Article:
Annotate this Case

1909 OK 261
105 P. 660
25 Okla. 34
Case Number: 266
Decided: 11/09/1909
Supreme Court of Oklahoma



¶0 PLEADING--Necessity of Reply. Where, prior to the admission of the state into the Union, in an action of replevin by L. C. & C. A. Van Ness, partners as L. C. Van Ness & Co., to recover certain personal property in which they claimed a special ownership by virtue of certain chattel mortgages securing certain promissory notes, there was for answer a general unverified denial and allegations in effect that plaintiffs were a partnership with its principal place of business at E., in Oklahoma Territory, and were transacting business under a fictitious name in violation of Wilson's Rev. & Ann. St. 1903, sections 3901, 3903, and no reply was filed, and defendant on the trial objected to the introduction of any evidence because of no reply, held, that a reply was necessary; that, none being filed, the material allegations of the new matter set forth in the answer uncontroverted by a reply should have been taken as true and as constituting a complete defense to the action; and for that reason the judgment in favor of plaintiffs was contrary to law.

Error from District Court, Canadian County; C. F. Irwin, Judge.

Action by L. C. Van Ness & Co., against E. L. Baker. Judgment for plaintiff, and defendant brings error. Reversed and remanded.

W. W. Wallace, for plaintiff in error.--Citing: Choctaw Lumber Co. v. Gilmore, 11 Okla. 462; Byers v. Bourret (Cal.) 28 P. 61; North v. Moore (Cal.) 67 P. 1037; Sweeney v. Stanford (Cal.) 8 P. 462.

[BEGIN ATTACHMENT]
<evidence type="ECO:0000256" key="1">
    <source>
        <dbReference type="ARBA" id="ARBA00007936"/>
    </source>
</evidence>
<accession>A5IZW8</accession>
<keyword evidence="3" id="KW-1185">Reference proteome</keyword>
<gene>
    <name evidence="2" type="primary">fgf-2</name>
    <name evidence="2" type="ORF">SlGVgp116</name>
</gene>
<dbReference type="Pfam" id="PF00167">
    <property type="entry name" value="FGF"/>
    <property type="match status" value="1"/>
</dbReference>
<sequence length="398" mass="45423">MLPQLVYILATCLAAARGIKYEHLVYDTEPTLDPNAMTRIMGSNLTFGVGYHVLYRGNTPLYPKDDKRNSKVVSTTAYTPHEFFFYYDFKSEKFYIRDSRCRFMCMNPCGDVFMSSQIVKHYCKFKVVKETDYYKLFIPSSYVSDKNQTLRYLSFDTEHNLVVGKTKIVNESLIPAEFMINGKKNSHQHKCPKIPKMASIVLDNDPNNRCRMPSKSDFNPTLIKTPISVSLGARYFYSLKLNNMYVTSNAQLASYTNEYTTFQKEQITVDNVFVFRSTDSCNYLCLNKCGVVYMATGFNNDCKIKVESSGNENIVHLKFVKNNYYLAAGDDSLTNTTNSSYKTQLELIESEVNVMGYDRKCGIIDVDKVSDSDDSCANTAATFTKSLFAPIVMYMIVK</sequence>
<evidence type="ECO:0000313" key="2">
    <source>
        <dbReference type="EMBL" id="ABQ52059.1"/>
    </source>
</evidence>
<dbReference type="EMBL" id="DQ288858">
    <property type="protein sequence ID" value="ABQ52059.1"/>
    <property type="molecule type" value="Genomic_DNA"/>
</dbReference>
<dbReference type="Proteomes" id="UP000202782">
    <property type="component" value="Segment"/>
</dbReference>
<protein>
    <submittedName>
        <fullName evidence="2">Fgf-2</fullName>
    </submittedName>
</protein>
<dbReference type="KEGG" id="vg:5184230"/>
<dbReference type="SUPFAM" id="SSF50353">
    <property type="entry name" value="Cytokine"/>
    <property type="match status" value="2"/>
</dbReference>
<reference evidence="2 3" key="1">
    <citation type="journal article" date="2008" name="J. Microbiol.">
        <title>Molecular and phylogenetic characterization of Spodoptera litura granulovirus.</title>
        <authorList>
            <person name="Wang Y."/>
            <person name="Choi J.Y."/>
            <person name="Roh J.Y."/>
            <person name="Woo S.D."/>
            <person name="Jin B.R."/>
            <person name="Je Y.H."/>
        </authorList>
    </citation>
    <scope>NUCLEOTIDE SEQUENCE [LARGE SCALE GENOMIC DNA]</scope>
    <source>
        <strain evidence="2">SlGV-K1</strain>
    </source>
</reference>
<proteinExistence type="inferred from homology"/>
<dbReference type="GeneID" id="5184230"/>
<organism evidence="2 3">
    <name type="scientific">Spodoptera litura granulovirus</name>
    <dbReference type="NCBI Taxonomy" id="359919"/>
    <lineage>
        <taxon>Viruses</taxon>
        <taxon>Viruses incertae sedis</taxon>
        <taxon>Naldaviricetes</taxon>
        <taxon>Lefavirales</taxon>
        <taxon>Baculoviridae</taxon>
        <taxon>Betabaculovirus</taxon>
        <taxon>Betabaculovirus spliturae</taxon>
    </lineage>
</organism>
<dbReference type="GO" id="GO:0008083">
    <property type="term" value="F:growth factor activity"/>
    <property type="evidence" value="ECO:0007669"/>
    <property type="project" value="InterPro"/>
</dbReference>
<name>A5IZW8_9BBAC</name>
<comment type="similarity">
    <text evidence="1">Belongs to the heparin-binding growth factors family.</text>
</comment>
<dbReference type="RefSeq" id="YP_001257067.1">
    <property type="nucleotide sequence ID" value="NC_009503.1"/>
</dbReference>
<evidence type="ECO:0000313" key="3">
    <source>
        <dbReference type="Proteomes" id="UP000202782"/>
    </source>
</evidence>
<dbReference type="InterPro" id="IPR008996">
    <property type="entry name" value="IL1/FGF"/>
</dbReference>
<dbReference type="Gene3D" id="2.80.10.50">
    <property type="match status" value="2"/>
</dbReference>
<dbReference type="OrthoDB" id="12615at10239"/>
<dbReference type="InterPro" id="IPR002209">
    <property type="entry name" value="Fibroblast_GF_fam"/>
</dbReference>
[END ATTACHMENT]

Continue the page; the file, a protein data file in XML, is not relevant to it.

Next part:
W. A. Maurer, for defendants in error.


¶1 On July 29, 1905, L. C. Van Ness and C. A. Van Ness, partners doing business in El Reno, Okla., as L. C. Var. Ness & Co., sued Emma L. Baker in replevin in the district court of Canadian county to recover a certain stock of goods, wares, and merchandise, claiming a special ownership therein by virtue of a certain chattel mortgage thereon, securing to them certain promissory notes, which said notes and mortgages were made, executed, and delivered by defendant to plaintiff on September 1, 1904, and were due and unpaid and filed as exhibits to plaintiff's petition. Later plaintiff filed an amended petition, to which defendant answered by general unverified denial, and further:

" * * * That plaintiffs are a copartnership transacting business in the territory of Oklahoma, with its principal place of business at El Reno, Canadian county, Okla., under a fictitious name and designation not showing the names of the persons interested in said copartnership; and that said plaintiffs have not filed with the clerk of the district court of Canadian county, Okla., a certificate stating the names in full of all members of said copartnership and their place of residence and caused same to be published in some newspaper for four weeks in said county, as required by law and prior to bringing this action; and that there are and were newspapers published in said county of Canadian. Wherefore," etc.

¶2 The cause coming on for hearing to the court with no reply filed, defendant objected for that reason to the introduction of any evidence on behalf of plaintiff, which objection was overruled and exceptions saved. At the close of the evidence, judgment was rendered in favor of plaintiff and against defendant, to review which, after motion for a new trial filed and overruled, she brings the case here and contends that the judgment is contrary to law. It clearly is. The answer set up material allegations of new matter, and the same, being uncontroverted by a reply, should have been by the court taken as true. As true, it constituted a complete defense to the action under Wilson's Rev. & Ann. St. Okla. 1903, sections 3901, 3903, and defendant was entitled to judgment on the pleadings. In Choctaw Lumber Co. v. Gilmore, 11 Okla. 462, 68 P. 733, the court of these sections said:

"There is no room for interpretation, and it is not within the province of the court to undertake by some adroit interpretation to disregard or to destroy the force of the provisions the statute expressly, specifically, definitely, and emphatically stated and undoubtedly intended for the protection of citizenship of the territory which transacts business with any partners doing business under a fictitious name."